Moto X: Google’s Real Answer To The iPhone
At an event in New York today, Google and Motorola unveiled the long-anticipated Motorola Moto X. You can read about specs and first hands-on reviews on Techmeme. The phone is getting a generally enthusiastic response from those that have received early demo units. (We don’t have one.) From an overall design standpoint, it’s a giant […]
At an event in New York today, Google and Motorola unveiled the long-anticipated Motorola Moto X. You can read about specs and first hands-on reviews on Techmeme. The phone is getting a generally enthusiastic response from those that have received early demo units. (We don’t have one.)
From an overall design standpoint, it’s a giant leap ahead of the previous Motorola “Droid” handsets. That’s partly because it’s the first phone designed following the $12.5 billion Google acquisition of Motorola.
The phone has a 4.7 inch display and a 10 MP camera. The design generally reminds one of the Samsung Galaxy S4 but Moto X offers a high degree of customization and color choices (not available from all carriers). The battery life is a stand-out feature, which Motorola says will last 24 hours but remains to be seen in real-world testing.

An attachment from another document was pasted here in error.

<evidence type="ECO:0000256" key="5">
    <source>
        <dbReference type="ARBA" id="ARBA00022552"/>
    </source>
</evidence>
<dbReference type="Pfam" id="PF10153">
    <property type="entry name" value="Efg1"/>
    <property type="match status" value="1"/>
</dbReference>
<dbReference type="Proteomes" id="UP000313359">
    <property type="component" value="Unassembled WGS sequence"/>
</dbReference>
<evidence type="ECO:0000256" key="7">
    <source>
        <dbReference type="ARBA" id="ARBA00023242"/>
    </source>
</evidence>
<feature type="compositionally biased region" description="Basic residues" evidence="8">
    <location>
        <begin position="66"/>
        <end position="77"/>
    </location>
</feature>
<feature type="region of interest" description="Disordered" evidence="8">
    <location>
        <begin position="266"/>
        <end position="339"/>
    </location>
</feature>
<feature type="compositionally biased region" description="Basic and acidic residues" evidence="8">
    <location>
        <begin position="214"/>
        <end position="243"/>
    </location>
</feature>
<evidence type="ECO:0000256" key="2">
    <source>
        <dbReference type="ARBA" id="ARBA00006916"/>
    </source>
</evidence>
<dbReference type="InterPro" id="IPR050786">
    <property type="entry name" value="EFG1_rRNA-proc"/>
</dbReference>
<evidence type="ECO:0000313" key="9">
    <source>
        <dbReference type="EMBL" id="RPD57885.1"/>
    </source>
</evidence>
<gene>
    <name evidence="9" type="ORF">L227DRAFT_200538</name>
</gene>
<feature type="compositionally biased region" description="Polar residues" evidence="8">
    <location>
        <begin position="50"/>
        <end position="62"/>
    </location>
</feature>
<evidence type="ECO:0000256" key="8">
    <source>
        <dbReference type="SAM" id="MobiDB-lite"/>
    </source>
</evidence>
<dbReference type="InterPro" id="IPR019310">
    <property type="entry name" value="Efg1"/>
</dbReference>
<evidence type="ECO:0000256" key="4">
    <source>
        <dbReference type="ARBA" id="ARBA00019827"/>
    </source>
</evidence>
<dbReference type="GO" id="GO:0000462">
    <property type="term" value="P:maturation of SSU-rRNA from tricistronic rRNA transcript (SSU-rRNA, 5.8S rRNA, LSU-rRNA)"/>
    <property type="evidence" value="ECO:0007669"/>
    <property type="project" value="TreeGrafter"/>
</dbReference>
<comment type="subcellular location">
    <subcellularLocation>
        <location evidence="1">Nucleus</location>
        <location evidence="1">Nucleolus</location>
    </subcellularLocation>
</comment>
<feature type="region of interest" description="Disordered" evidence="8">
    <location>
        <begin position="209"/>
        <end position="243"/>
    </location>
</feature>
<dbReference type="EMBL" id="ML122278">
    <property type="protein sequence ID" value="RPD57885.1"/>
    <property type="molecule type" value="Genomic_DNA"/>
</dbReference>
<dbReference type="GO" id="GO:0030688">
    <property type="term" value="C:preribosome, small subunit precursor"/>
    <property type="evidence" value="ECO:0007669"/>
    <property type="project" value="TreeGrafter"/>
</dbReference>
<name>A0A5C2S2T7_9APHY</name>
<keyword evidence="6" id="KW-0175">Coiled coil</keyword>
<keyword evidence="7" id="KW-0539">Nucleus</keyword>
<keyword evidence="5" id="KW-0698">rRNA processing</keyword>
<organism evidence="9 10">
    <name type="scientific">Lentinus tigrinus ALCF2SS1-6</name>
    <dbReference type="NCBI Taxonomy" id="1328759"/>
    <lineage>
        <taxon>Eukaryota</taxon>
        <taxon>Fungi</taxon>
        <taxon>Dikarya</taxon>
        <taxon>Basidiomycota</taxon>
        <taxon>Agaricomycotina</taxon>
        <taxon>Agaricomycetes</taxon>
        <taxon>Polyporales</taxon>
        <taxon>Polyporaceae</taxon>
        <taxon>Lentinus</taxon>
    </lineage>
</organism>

The handset is made in the US, which could be a tie-breaker for some. And the marketing (“designed by you, assembled in the USA”) takes a swipe at Apple (“designed in California, assembled in China”).
Moto X also heavily promotes voice control features on the device (see the video below). For example, users can initiate Google Now (which emerges as more of an “assistant” than ever) through the use of speech without touching the device — much like the wake-up phrase “OK Glass” initiates Google Glass operation.
One could argue that Moto X, and not the Nexus devices, is Google’s true answer to the iPhone. Indeed, it appears to be a beautiful phone and should give Samsung (and perhaps the iPhone) a run for its money.
Motorola has seen its smartphone market share continue to decline over the past two years. Moto X is a bid to get back into the Android conversation. The phone is equally important for Google as a hedge against Samsung’s total dominance of Android sales.
According to new numbers from Strategy Analytics, Android represented nearly 80 percent of global smartphone shipments in the second quarter:
The Moto X is priced at $199 with a two-year contract. It will be available from all major US carriers, though AT&T has additional customization options. There will be a Google Play edition but there’s no word yet on the cost of the unlocked phone.
The following is one of two new TV commercials for the Moto X, which emphasizes Google Now and voice control. The commercial is not unlike one that might have been made by Apple promoting Siri as a differentiating feature.
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